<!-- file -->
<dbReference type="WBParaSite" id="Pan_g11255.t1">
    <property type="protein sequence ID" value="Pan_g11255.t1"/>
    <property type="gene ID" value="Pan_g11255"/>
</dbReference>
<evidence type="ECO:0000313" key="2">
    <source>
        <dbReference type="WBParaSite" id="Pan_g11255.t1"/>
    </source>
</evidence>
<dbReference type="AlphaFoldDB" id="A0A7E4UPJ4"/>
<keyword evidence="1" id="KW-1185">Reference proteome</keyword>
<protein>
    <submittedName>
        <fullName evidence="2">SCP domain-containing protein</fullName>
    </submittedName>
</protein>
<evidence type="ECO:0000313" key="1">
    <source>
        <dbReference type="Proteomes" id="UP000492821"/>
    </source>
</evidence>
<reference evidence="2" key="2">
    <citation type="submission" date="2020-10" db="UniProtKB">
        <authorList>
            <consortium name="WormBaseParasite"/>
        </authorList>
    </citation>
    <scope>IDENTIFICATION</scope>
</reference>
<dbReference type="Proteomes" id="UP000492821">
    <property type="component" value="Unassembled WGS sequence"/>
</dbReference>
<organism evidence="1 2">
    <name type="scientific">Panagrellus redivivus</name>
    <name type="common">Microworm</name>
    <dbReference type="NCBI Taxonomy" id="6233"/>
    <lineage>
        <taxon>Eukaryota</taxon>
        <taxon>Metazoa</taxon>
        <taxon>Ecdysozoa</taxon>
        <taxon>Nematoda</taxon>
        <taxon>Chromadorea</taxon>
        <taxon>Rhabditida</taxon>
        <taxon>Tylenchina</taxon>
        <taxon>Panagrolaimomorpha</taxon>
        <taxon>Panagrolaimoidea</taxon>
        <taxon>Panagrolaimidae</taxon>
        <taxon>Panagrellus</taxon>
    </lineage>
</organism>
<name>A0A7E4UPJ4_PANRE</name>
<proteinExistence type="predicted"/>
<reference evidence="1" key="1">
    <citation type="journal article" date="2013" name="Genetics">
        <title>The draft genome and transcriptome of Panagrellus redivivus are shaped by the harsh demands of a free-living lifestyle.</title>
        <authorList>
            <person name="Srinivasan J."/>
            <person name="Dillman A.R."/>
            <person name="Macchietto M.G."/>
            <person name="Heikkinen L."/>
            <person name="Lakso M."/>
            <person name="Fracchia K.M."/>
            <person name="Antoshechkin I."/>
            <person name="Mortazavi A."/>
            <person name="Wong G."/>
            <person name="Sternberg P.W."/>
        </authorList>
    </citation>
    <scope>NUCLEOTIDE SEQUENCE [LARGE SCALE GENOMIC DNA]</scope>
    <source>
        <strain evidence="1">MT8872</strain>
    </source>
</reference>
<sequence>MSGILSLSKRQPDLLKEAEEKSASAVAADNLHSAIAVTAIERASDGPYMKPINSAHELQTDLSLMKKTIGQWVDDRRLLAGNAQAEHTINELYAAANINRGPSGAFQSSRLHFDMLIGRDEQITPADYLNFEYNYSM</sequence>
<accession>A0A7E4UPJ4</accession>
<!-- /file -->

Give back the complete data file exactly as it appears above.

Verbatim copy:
<dbReference type="WBParaSite" id="Pan_g11255.t1">
    <property type="protein sequence ID" value="Pan_g11255.t1"/>
    <property type="gene ID" value="Pan_g11255"/>
</dbReference>
<evidence type="ECO:0000313" key="2">
    <source>
        <dbReference type="WBParaSite" id="Pan_g11255.t1"/>
    </source>
</evidence>
<dbReference type="AlphaFoldDB" id="A0A7E4UPJ4"/>
<keyword evidence="1" id="KW-1185">Reference proteome</keyword>
<protein>
    <submittedName>
        <fullName evidence="2">SCP domain-containing protein</fullName>
    </submittedName>
</protein>
<evidence type="ECO:0000313" key="1">
    <source>
        <dbReference type="Proteomes" id="UP000492821"/>
    </source>
</evidence>
<reference evidence="2" key="2">
    <citation type="submission" date="2020-10" db="UniProtKB">
        <authorList>
            <consortium name="WormBaseParasite"/>
        </authorList>
    </citation>
    <scope>IDENTIFICATION</scope>
</reference>
<dbReference type="Proteomes" id="UP000492821">
    <property type="component" value="Unassembled WGS sequence"/>
</dbReference>
<organism evidence="1 2">
    <name type="scientific">Panagrellus redivivus</name>
    <name type="common">Microworm</name>
    <dbReference type="NCBI Taxonomy" id="6233"/>
    <lineage>
        <taxon>Eukaryota</taxon>
        <taxon>Metazoa</taxon>
        <taxon>Ecdysozoa</taxon>
        <taxon>Nematoda</taxon>
        <taxon>Chromadorea</taxon>
        <taxon>Rhabditida</taxon>
        <taxon>Tylenchina</taxon>
        <taxon>Panagrolaimomorpha</taxon>
        <taxon>Panagrolaimoidea</taxon>
        <taxon>Panagrolaimidae</taxon>
        <taxon>Panagrellus</taxon>
    </lineage>
</organism>
<name>A0A7E4UPJ4_PANRE</name>
<proteinExistence type="predicted"/>
<reference evidence="1" key="1">
    <citation type="journal article" date="2013" name="Genetics">
        <title>The draft genome and transcriptome of Panagrellus redivivus are shaped by the harsh demands of a free-living lifestyle.</title>
        <authorList>
            <person name="Srinivasan J."/>
            <person name="Dillman A.R."/>
            <person name="Macchietto M.G."/>
            <person name="Heikkinen L."/>
            <person name="Lakso M."/>
            <person name="Fracchia K.M."/>
            <person name="Antoshechkin I."/>
            <person name="Mortazavi A."/>
            <person name="Wong G."/>
            <person name="Sternberg P.W."/>
        </authorList>
    </citation>
    <scope>NUCLEOTIDE SEQUENCE [LARGE SCALE GENOMIC DNA]</scope>
    <source>
        <strain evidence="1">MT8872</strain>
    </source>
</reference>
<sequence>MSGILSLSKRQPDLLKEAEEKSASAVAADNLHSAIAVTAIERASDGPYMKPINSAHELQTDLSLMKKTIGQWVDDRRLLAGNAQAEHTINELYAAANINRGPSGAFQSSRLHFDMLIGRDEQITPADYLNFEYNYSM</sequence>
<accession>A0A7E4UPJ4</accession>